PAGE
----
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Regulatory Review: The Impact of REACH on the United States
By: David C. Steinberg, Steinberg & Associates
Posted: November 26, 2008, from the December 2008 issue of Cosmetics & Toiletries.
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The industry should watch this TSCA reform so that the United States maintains its exemption. Of particular concern to DeGette was the need to anticipate and stop any and all state legislation that controls chemicals, such as California’s Proposition 65.
As for the food safety bill, to which the new cosmetics regulation was attached, it will be on the Congressional agenda as soon as the incoming electorate convenes in January. DeGette feels that a consensus bill will be reached that deals strictly with foods, much to the cosmetic industry’s relief. Again, the industry must be on top of this because nongovernmental organizations (NGOs) will likely propose more regulations for cosmetics and cosmetic ingredients with the ultimate goal being the pre-approval of all chemicals and cosmetics. This would have devastating effects on the industry and innovation.
Registration of Non Phase-in Substances
Jeffrey Weiss, senior director of the Technical Barriers to Trade Committee of the Executive Office of the President, noted that REACH is a barrier to trade. Cosmetic ingredients used in non-EU countries that are exported into the EU in the form of finished cosmetics were specifically noted by Weiss. These chemicals are not required to obtain European List of Notified Chemical Substances (ELINCS) registrations, but also do not meet the definition of existing chemicals, which requires they have EINECS numbers.2
The Personal Care Products Council brought it to Weiss’s attention that these chemicals are legally allowed in the EU and should therefore be eligible for preregistration. Negotiations are continuing and hopefully will be resolved by Nov. 1, 2008, the deadline for pre-registration under REACH, although an extension is possible. It was proposed in June 2008 that manufacturers of these chemicals sign up on REACH-IT to send an inquiry with supporting information, demonstrating that the substances were lawfully on the EU market before June 1, 2008. The European Chemicals Agency (ECHA) will determine whether the chemicals are eligible for preregistration and if not, registration will be required immediately.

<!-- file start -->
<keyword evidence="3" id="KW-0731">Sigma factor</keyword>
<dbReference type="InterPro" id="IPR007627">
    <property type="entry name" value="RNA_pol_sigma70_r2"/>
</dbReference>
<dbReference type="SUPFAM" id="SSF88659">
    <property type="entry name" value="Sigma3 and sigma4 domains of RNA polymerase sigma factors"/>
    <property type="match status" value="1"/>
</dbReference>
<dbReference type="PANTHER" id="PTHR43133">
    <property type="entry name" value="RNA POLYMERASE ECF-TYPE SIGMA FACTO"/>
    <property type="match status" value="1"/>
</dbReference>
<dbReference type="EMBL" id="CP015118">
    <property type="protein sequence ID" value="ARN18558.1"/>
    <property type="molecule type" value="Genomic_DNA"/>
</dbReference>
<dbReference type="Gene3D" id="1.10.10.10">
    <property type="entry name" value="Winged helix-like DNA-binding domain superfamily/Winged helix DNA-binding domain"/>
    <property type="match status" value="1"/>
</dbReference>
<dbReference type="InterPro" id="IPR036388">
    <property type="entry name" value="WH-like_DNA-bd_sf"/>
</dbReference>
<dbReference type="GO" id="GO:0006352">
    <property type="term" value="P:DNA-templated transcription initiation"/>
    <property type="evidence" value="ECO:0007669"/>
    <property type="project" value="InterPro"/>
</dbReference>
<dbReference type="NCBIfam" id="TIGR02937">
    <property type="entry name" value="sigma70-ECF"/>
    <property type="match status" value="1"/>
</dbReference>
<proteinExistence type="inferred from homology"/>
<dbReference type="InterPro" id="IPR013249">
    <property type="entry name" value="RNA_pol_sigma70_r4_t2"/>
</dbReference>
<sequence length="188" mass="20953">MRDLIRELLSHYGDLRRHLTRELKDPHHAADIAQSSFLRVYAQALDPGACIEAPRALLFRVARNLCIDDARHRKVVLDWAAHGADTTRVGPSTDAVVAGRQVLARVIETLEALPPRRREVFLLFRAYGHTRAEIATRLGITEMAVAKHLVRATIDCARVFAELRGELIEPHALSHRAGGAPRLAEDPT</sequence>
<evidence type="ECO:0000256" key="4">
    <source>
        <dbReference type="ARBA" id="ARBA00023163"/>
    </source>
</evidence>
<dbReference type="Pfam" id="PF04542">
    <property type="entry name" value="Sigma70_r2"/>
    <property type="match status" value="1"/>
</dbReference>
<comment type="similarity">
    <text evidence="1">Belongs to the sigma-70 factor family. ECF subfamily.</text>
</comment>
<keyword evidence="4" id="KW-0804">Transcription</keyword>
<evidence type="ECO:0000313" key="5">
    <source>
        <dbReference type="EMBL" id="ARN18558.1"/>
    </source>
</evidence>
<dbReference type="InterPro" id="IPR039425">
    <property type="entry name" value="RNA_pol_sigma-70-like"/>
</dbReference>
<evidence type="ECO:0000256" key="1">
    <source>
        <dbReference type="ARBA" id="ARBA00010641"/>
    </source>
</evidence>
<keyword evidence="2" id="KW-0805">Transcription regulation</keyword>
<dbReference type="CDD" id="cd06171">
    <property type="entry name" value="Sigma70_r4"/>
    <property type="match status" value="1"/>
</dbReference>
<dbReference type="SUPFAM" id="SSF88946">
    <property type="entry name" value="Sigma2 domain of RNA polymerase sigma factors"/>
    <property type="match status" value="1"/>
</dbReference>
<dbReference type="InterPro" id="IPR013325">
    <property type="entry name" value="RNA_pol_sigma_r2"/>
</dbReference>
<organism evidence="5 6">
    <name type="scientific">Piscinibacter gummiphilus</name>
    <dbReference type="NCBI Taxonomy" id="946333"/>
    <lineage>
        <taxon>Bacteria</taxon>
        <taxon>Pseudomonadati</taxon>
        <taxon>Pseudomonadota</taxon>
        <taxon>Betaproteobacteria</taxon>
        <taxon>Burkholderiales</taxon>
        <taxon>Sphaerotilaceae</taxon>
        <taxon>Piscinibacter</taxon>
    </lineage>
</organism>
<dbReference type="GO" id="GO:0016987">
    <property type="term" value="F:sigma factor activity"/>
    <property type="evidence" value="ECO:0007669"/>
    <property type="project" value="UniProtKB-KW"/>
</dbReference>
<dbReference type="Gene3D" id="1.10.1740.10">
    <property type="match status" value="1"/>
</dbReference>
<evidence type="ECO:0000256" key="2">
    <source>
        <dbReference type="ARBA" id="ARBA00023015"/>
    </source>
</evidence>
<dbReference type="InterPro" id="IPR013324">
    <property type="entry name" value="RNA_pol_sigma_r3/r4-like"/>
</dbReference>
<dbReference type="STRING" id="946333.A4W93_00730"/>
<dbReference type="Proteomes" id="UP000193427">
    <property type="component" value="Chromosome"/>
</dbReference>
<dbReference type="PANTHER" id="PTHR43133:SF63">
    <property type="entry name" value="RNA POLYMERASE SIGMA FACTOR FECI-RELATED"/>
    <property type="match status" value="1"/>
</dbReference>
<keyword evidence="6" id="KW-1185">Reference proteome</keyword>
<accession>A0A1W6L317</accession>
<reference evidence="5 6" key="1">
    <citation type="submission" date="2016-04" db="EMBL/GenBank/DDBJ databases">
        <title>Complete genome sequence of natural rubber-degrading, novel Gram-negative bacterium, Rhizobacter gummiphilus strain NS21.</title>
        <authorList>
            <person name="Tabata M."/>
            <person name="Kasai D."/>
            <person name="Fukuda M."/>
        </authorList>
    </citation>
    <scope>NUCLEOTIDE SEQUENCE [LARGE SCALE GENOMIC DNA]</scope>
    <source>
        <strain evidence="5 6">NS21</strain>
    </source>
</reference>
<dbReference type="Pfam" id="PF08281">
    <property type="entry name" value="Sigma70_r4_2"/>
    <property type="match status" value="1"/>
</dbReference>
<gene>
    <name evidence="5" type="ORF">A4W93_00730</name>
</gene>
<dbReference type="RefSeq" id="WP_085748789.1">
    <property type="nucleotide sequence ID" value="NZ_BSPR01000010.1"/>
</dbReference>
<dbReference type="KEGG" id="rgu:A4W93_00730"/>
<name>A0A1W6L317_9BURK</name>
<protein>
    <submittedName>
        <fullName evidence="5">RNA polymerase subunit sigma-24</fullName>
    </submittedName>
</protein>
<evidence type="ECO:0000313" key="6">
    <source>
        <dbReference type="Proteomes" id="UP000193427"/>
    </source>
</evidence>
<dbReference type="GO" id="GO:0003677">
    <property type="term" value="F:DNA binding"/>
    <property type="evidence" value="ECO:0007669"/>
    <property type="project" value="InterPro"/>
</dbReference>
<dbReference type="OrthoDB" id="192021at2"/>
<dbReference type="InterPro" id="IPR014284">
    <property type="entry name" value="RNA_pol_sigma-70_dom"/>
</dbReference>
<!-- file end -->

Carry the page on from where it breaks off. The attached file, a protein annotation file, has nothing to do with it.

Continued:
This produces a dual burden; first on the ingredient manufacturer, then on the company exporting the cosmetic containing the ingredient to the EU. Chemical suppliers must ask their customers if their non-EU ingredients are used outside the EU, whether the finished goods are shipped into the EU, and in what volume the ingredients are shipped (taking a three-year average of the amount placed on the EU market). Manufacturers must know how much of the non-EU produced chemical is used in its products that are shipped into the EU and inform its vendors.